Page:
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June 06, 2012

South Africa's ruling party's youth league threatens Zimbabwe-style 'land re-grabs'

If you want to cause shock, anger, loathing and trepidation to South Africa's commercial farmers, just say the words 'Zimbabwe land reform.' You will get an emotional earful about it.

South Africa is eager to reassure its farmers and everybody else that it will not go the way of  'brutal-dictator-Mugabe's-land-grab-from-white-farmers-to-his-cronies-which-turned-Zimbabwe-from-regional-breadbasket-to-basket case.'

But the young hotheads in the Youth League of South Africa's ruling Africa National Congress have nevertheless caused a lot of consternation by sometimes expressing admiration for Zimbabwe's controversial land reform, in which land was 'grabbed' without compensation from white farmers. One of several big elephants in the room about land in southern Africa is that it most often ended up in the white farmers hands by virtue of convoluted colonial land grabs from Africans, setting up in motion the present desirability for re-grabs amongst people like the ANCYL, for whom change in favor of the black majority since the end of apartheid in 1994 has been too slow.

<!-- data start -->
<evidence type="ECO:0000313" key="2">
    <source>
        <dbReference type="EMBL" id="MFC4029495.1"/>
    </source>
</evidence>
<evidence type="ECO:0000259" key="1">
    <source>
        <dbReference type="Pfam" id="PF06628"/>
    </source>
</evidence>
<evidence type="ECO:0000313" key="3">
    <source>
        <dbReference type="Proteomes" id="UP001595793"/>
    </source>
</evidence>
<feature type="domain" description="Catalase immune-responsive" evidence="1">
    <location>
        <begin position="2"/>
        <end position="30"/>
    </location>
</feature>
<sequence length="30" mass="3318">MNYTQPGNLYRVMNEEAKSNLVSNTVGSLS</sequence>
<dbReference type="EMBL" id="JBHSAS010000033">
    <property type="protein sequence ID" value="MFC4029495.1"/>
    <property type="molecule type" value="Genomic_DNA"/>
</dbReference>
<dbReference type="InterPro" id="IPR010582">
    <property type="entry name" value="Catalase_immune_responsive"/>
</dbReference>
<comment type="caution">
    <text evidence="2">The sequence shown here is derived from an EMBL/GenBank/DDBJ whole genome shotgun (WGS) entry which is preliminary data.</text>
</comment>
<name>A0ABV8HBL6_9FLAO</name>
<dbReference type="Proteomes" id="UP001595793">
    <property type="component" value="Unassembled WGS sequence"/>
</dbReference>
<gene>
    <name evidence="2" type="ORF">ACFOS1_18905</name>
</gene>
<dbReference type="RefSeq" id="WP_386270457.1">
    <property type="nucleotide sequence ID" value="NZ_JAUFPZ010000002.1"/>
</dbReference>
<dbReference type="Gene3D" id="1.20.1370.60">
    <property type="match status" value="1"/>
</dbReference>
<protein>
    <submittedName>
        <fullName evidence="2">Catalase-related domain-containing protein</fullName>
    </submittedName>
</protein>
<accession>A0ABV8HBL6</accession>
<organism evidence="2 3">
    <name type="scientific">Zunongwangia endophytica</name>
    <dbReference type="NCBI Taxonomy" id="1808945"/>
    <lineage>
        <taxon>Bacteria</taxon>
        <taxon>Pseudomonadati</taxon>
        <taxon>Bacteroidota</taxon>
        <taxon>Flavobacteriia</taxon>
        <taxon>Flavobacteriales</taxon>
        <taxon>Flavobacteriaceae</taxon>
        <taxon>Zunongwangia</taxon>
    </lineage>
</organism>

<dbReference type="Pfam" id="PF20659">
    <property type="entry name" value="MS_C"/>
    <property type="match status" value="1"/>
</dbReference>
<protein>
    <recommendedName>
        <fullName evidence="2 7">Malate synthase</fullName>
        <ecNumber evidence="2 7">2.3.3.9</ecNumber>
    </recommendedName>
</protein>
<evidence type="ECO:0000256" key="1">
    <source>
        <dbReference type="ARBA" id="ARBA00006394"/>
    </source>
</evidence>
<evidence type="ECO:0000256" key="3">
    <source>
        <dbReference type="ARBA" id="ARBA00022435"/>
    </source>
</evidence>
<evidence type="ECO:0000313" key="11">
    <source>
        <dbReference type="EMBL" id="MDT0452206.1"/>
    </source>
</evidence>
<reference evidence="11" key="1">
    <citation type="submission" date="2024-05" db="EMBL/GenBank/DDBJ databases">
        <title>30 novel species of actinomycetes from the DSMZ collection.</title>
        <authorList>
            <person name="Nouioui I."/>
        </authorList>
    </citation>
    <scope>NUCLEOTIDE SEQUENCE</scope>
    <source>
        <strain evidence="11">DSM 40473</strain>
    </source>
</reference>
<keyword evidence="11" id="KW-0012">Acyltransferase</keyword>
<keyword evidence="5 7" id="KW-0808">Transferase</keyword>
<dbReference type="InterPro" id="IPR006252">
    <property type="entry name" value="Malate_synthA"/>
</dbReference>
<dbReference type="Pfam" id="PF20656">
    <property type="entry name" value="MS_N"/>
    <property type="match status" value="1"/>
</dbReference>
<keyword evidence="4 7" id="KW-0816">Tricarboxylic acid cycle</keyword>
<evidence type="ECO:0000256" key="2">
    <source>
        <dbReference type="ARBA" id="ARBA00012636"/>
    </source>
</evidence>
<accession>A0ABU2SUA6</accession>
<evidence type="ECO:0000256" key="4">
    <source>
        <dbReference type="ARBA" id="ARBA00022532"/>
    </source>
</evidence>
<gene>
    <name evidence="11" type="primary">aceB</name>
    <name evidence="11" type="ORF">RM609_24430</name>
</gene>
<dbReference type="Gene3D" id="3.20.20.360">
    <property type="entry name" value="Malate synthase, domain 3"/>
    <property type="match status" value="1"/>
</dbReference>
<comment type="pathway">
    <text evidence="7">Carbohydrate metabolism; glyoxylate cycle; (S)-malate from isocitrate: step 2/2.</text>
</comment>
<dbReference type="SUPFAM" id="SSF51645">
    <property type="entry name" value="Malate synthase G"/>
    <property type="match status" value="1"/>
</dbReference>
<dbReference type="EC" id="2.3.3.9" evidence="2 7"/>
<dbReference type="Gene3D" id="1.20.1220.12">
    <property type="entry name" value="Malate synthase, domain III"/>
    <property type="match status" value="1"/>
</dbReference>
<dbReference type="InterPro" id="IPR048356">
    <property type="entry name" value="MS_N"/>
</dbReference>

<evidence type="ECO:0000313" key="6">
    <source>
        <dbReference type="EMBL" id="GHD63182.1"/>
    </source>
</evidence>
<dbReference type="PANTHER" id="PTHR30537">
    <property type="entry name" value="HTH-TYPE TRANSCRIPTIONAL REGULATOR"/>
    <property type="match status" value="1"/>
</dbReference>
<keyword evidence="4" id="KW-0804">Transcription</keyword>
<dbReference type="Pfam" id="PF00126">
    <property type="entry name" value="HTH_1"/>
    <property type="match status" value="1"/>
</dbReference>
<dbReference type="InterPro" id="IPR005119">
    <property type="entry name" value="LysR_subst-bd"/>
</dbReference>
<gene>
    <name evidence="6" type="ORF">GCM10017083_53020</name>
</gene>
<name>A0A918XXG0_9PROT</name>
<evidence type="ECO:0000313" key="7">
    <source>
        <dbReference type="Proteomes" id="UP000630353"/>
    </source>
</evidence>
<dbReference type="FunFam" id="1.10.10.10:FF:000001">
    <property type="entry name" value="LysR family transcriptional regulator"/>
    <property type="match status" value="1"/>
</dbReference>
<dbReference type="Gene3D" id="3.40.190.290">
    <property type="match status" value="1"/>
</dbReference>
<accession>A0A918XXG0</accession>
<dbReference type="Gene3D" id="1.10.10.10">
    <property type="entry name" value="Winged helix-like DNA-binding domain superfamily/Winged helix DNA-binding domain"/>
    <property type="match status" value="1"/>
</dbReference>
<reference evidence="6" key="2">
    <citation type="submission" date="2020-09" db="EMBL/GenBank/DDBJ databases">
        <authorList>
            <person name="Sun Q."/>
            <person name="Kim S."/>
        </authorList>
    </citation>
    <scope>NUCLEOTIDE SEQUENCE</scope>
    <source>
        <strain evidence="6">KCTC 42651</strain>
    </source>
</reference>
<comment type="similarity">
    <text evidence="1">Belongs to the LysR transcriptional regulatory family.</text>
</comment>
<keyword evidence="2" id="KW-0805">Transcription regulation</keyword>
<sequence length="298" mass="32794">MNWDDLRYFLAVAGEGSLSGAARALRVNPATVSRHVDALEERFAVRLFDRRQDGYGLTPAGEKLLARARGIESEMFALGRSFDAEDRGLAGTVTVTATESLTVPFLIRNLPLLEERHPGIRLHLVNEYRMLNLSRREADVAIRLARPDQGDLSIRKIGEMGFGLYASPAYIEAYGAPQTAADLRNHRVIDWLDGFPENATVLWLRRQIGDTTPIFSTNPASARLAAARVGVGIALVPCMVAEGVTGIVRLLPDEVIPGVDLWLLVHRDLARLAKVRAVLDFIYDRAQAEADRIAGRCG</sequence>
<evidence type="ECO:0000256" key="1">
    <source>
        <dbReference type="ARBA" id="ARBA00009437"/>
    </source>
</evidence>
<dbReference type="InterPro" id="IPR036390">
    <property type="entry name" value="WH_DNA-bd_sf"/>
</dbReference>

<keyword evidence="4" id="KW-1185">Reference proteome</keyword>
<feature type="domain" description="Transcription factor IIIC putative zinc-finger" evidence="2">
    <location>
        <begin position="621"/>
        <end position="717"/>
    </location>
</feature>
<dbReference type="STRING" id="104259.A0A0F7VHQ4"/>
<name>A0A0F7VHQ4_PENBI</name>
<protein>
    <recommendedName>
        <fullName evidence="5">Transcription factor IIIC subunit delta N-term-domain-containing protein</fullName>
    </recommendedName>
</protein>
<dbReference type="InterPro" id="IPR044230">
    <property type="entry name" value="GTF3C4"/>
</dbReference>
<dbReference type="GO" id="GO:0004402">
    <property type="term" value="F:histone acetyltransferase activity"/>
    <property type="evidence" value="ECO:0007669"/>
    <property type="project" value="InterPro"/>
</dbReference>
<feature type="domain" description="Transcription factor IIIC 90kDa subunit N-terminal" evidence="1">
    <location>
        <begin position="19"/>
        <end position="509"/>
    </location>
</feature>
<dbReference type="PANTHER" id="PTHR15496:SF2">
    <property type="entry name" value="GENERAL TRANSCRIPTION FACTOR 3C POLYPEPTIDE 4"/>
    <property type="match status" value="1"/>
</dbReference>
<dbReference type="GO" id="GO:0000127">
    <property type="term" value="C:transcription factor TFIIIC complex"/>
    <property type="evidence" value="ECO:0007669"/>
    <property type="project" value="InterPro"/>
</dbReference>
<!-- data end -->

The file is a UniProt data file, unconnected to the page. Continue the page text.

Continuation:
ANCYL deputy president Ronald Lamola said, "It was only after a forceful mass action by the people of Zimbabwe that Zanu PF (Robert Mugabe's party) ended up owning up to that role.... It looks like we are going to have that here.”

Lamola said it was expected that white South Africans and investors would flee the country when "militant and aggressive" legislation was implemented. "When the land grab process was starting in Zimbabwe, people ran away," he said. "They are going to leave."

Lamola said that when economic transformation took place in South Africa, some people would experience pain.

National Union of Metalworkers of SA general secretary Irvin Jim said the biggest mistake ever made after the 1994 elections was section 25 of the Constitution (property rights). He said it had served only to protect the wealth of the whites. "Those who control the economy are seriously protected by that section," he said.

He said white capitalists were now relaxed and happy after the expulsion from the ANC of former ANCYL president Julius Malema. "Who is celebrating [Malema's expulsion]? The white people who own this
country," he said.

The immediate controversy around the land reform/land grab (take your pick according to your bias) in Zimbabwe has died down, though still leaving the hard question of how to build a new system of commercial agriculture. Because the apartheid-era repression in South Africa was longer and far more vicious than that experienced in colonial Rhodesia, South Africa currently sits on a much bigger potential powder keg of unresolved land issues than Zimbabwe did/does.

Hopefully South Africa can somehow resolve them without an explosion.

African Agriculture



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